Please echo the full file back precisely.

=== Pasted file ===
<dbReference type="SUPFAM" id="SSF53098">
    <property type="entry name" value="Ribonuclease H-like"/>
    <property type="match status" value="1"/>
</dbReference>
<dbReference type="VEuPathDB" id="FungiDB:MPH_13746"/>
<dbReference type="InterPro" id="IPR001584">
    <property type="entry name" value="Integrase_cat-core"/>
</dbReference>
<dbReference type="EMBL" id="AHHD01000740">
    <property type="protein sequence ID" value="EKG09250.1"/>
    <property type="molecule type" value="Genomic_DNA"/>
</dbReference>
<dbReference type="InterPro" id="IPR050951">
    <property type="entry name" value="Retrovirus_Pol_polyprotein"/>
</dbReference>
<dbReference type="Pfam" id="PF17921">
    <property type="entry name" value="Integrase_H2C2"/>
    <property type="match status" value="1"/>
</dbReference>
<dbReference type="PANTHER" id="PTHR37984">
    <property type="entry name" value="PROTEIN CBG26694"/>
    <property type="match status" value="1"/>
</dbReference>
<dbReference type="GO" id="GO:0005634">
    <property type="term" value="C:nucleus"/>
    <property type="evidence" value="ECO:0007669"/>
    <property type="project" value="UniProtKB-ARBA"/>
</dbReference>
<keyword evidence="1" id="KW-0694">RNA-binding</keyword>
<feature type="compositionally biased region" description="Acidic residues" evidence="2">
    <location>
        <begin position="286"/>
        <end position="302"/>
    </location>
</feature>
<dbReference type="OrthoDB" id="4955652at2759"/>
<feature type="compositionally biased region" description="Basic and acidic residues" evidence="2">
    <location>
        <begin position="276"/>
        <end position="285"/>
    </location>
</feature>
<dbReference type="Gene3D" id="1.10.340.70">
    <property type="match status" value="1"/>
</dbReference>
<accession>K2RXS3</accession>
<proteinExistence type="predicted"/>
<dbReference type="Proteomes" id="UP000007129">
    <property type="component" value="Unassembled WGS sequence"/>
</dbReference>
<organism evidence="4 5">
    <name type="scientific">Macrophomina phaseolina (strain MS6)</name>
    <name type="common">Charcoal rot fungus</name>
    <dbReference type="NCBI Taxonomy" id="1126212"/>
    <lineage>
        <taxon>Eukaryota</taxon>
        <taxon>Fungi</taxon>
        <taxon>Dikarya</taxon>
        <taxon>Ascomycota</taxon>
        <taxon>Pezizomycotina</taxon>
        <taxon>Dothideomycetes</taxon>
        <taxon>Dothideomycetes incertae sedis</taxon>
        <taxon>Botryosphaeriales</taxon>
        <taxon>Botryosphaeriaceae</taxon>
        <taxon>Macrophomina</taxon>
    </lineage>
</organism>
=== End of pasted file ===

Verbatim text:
<dbReference type="SUPFAM" id="SSF53098">
    <property type="entry name" value="Ribonuclease H-like"/>
    <property type="match status" value="1"/>
</dbReference>
<dbReference type="VEuPathDB" id="FungiDB:MPH_13746"/>
<dbReference type="InterPro" id="IPR001584">
    <property type="entry name" value="Integrase_cat-core"/>
</dbReference>
<dbReference type="EMBL" id="AHHD01000740">
    <property type="protein sequence ID" value="EKG09250.1"/>
    <property type="molecule type" value="Genomic_DNA"/>
</dbReference>
<dbReference type="InterPro" id="IPR050951">
    <property type="entry name" value="Retrovirus_Pol_polyprotein"/>
</dbReference>
<dbReference type="Pfam" id="PF17921">
    <property type="entry name" value="Integrase_H2C2"/>
    <property type="match status" value="1"/>
</dbReference>
<dbReference type="PANTHER" id="PTHR37984">
    <property type="entry name" value="PROTEIN CBG26694"/>
    <property type="match status" value="1"/>
</dbReference>
<dbReference type="GO" id="GO:0005634">
    <property type="term" value="C:nucleus"/>
    <property type="evidence" value="ECO:0007669"/>
    <property type="project" value="UniProtKB-ARBA"/>
</dbReference>
<keyword evidence="1" id="KW-0694">RNA-binding</keyword>
<feature type="compositionally biased region" description="Acidic residues" evidence="2">
    <location>
        <begin position="286"/>
        <end position="302"/>
    </location>
</feature>
<dbReference type="OrthoDB" id="4955652at2759"/>
<feature type="compositionally biased region" description="Basic and acidic residues" evidence="2">
    <location>
        <begin position="276"/>
        <end position="285"/>
    </location>
</feature>
<dbReference type="Gene3D" id="1.10.340.70">
    <property type="match status" value="1"/>
</dbReference>
<accession>K2RXS3</accession>
<proteinExistence type="predicted"/>
<dbReference type="Proteomes" id="UP000007129">
    <property type="component" value="Unassembled WGS sequence"/>
</dbReference>
<organism evidence="4 5">
    <name type="scientific">Macrophomina phaseolina (strain MS6)</name>
    <name type="common">Charcoal rot fungus</name>
    <dbReference type="NCBI Taxonomy" id="1126212"/>
    <lineage>
        <taxon>Eukaryota</taxon>
        <taxon>Fungi</taxon>
        <taxon>Dikarya</taxon>
        <taxon>Ascomycota</taxon>
        <taxon>Pezizomycotina</taxon>
        <taxon>Dothideomycetes</taxon>
        <taxon>Dothideomycetes incertae sedis</taxon>
        <taxon>Botryosphaeriales</taxon>
        <taxon>Botryosphaeriaceae</taxon>
        <taxon>Macrophomina</taxon>
    </lineage>
</organism>